Worshippers at St. Patrick’s Ponder Pope Dolan

Someone younger, more liberal and more open-minded than Pope Benedict XVI.

That seemed to be the consensus about a new pope among worshippers at St. Patrick’s Cathedral on Feb. 10th. It was a day of firsts:  the first Sunday in Lent and the first Sunday mass since Pope Benedict XVI announced his resignation from the papacy.

“Our prayers are more fervent today than ever, are they not?” Cardinal Timothy Dolan, the gregarious Archbishop of New York, asked his congregation. Draped in purple and gold, wearing a red skull cap on his head, Dolan paced in front of the altar, engaging his audience.

Thousands of worshipped piled into St. Patrick's Cathedral to worship with Cardinal Dolan. Photo by Lauren Davidson.

Thousands piled into St. Patrick’s Cathedral to worship with Cardinal Dolan, who has been touted as a candidate for the next pope. Lauren Davidson / Religio.

St. Patrick’s Cathedral, located at Fifth Avenue and 50th Street, was overflowing with 2,500 worshippers. All eyes – including a media presence of a handful of journalists – were on Dolan, who has been touted as a potential candidate for the job.

Several congregants firmly believed that the Roman Catholic Church needs a change.

“Someone exactly like him,” said Terry Biscoe of Boston as she pointed towards the New York cardinal. Dolan first caught Biscoe’s attention in 2011 when she saw his interview on CBS’s 60 Minutes. “He was real feisty,” she said. “The church needs someone feisty to address the whole child molestation issue.” Biscoe felt that the “cool, genuine and down-to-earth” Dolan would be able to relate more easily to the common man than the present pope.

But even Dolan’s biggest fans did not seem hopeful that the papal mitre will find its way onto Dolan’s head.

“I think he would be a rock star pope,” said Mike Gorman, from Columbus, Ohio, who was worshipping at St. Patrick’s Cathedral on Sunday. “But he won’t be [made pope]. The Nigerian will get it,” he said, referring to Cardinal Francis Arinze.

Joseph Letta, from Long Island, was also doubtful of Dolan’s chances. “The American Catholic Church is seen as a bit of a rebel – well, the other cardinals see it that way at least.” Letta said there might be an American pope “one day,” but believes that Dolan is unlikely to be selected at the conclave this March.

Some say that the Church is wary of combining the two global superpowers of the United States and the Catholic Church and will instead choose a new pope from a more traditional European country – or even one from Latin America or Africa as a nod to the changing demographic of the global Catholic population. But this hasn’t stopped some New Yorkers from holding out hope that Dolan is in with a good chance of becoming the first non-European pope in modern history.

“They may say that here in New York,” said Mary Belton from Chicago who attended Sunday mass at St. Patrick’s Cathedral. “But I don’t think so. They’re not going to pick an American – it’s more likely to be an Italian guy.”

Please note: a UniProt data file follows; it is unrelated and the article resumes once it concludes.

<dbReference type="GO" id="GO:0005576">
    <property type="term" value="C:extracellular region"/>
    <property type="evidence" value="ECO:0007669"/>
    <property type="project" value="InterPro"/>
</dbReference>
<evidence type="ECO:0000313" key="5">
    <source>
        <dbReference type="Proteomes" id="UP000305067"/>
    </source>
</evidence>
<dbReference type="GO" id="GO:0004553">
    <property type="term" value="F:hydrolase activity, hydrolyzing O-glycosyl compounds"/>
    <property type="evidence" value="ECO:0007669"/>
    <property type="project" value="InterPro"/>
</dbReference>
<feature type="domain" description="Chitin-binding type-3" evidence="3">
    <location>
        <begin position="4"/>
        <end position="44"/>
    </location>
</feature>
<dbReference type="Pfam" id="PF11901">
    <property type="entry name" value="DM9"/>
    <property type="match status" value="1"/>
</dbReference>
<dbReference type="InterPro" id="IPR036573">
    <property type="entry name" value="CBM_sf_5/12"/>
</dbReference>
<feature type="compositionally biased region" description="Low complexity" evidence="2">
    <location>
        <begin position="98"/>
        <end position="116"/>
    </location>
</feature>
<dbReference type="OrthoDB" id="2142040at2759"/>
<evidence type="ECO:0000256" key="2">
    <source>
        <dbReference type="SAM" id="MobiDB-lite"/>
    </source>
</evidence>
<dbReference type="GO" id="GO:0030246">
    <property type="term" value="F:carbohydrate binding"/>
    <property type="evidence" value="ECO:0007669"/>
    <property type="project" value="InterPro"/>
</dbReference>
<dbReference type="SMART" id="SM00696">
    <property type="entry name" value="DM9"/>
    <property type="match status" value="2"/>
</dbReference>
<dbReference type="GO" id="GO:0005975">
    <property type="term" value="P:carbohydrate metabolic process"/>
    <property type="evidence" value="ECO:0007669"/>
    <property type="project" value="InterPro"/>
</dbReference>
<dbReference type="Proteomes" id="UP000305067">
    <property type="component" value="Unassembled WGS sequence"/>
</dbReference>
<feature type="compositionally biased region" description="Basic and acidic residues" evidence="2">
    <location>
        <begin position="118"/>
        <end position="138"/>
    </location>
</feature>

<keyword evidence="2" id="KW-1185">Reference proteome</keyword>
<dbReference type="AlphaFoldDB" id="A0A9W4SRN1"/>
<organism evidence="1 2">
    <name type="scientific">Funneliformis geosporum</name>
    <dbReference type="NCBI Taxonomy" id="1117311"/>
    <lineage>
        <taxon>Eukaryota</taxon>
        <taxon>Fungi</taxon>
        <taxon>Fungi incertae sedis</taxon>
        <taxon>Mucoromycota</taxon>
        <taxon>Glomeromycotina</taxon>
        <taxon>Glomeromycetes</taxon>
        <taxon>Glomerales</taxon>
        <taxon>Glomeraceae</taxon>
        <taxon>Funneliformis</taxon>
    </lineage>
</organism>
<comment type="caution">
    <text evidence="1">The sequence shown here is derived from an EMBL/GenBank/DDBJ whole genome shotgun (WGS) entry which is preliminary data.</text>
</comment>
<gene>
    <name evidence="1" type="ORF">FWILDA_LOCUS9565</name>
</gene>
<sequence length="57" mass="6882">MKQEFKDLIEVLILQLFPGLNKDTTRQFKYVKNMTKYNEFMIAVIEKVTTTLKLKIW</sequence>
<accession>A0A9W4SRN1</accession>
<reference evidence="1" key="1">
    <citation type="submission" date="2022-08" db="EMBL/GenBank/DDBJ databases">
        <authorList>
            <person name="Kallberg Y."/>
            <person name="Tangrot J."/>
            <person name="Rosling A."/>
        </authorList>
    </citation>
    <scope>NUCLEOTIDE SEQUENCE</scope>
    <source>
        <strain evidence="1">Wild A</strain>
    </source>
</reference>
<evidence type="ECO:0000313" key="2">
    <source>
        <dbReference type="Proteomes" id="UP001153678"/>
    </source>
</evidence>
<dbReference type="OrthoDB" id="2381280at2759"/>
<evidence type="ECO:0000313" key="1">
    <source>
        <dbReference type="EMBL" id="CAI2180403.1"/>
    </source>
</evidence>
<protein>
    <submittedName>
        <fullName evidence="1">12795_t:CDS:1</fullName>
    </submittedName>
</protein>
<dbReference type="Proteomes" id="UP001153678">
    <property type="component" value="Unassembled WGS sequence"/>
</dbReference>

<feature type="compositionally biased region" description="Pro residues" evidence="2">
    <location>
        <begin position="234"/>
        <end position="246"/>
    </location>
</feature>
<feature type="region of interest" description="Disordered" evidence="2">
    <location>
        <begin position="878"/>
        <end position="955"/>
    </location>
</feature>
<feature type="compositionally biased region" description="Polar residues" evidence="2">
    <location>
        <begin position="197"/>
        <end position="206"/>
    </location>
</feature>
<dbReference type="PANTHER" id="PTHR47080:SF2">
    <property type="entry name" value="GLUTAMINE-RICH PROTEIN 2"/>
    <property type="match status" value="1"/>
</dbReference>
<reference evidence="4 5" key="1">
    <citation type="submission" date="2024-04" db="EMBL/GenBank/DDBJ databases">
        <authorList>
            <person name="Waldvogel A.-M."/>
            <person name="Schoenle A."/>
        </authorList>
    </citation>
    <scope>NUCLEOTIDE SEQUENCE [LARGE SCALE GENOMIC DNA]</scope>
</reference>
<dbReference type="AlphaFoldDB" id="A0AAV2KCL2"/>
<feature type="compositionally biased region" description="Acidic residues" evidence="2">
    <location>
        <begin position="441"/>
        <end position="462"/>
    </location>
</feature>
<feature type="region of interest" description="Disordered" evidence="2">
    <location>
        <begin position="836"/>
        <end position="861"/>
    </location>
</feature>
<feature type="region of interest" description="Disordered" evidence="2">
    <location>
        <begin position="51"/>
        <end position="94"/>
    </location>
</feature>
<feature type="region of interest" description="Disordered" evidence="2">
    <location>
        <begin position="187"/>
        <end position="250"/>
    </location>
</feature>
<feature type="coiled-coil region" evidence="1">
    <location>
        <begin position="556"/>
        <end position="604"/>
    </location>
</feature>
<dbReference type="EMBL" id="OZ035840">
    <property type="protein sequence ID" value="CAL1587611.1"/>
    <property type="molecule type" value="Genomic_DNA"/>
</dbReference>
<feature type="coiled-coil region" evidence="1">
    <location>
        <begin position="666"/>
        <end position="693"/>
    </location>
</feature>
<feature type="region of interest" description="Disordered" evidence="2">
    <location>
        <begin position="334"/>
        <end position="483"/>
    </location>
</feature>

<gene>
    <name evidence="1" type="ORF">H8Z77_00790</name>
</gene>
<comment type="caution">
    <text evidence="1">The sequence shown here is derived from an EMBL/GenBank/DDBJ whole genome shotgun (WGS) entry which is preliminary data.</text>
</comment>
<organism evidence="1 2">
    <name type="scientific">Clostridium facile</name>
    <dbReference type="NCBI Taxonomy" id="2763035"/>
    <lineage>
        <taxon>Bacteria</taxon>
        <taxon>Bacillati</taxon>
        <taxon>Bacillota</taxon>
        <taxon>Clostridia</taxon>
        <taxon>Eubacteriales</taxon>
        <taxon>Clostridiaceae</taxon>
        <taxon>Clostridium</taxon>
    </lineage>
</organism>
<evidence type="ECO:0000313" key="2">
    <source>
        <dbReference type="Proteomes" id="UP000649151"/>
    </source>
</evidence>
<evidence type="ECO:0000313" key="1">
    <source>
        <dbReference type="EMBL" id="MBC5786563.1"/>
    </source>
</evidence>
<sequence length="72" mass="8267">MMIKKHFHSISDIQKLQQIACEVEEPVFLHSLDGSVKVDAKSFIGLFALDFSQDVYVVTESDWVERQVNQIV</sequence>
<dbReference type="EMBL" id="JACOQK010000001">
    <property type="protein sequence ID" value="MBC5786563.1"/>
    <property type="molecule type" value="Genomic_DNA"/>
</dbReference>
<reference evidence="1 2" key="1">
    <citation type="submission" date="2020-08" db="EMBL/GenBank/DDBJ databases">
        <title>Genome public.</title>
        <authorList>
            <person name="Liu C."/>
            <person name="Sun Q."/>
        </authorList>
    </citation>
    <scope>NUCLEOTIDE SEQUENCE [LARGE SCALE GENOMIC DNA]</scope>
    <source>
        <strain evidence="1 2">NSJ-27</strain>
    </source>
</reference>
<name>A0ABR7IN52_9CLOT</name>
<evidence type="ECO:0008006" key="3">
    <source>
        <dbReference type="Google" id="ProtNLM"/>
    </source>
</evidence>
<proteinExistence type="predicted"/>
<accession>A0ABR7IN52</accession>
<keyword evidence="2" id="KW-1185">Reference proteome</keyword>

Many congregants were still reeling from the surprise announcement that Benedict plans to step down from his post.“I was shocked – it just doesn’t happen,” said David Sweeney, who was visiting from Wales. “He did seem frail for a long time. I think it sets a good example, you know, previous popes haven’t resigned” when they became too frail, Sweeney said. “He’s been a good pope.”

Worshippers at St. Patrick's Cathedral had mixed views about whether Cardinal Dolan would be made pope. Photo by Lauren Davidson.

Worshippers at St. Patrick’s Cathedral had mixed views about whether Cardinal Dolan would be made pope. Lauren Davidson / Religio.

Not everyone agreed. “He wasn’t a people’s pope,” said Helen McCarrick from Ireland, who spent her first morning in New York at St. Patrick’s.  She added that a lot of people in her country had stopped going to mass because of their dissatisfaction with Benedict’s response to the child sex abuse scandal.

Some congregants were also against the pope’s absolutist stands against the ordination of women as priests and against allowing male priests to marry. While Sara Toland of Washington D.C. admired Benedict’s intellect, she felt he didn’t speak to young Catholics. “We need someone who engages younger people and gets them back to the church,” said Toland.

Dolan had only words of praise for the incumbent pope during his sermon on Sunday. The pope appointed him to the New York Archdiocese in 2009 and elevated him to Cardinal in early 2012.

“The pope’s message was, ‘In the end it’s not all about me, my prestige, my problems, my pride. It’s about Jesus and his church.’ This is the kind of humility that Pope Benedict XVI taught us, and the kind of humility that Jesus taught us,” Dolan said.

Adding his own humility to the equation, Dolan responded to reporters’ questions about his own candidacy with his usual self-deprecatory humor and deflection. People who have put forward his name “must be smoking marijuana,” he said.

Dolan was surrounded by his own cloud of white smoke at St. Patrick’s Cathedral as the silver orb of waxy incense was swung in his direction.

But it remains to be seen whether the white smoke emitted in Rome’s St. Peter’s Square next month will have Cardinal Dolan’s name on it.

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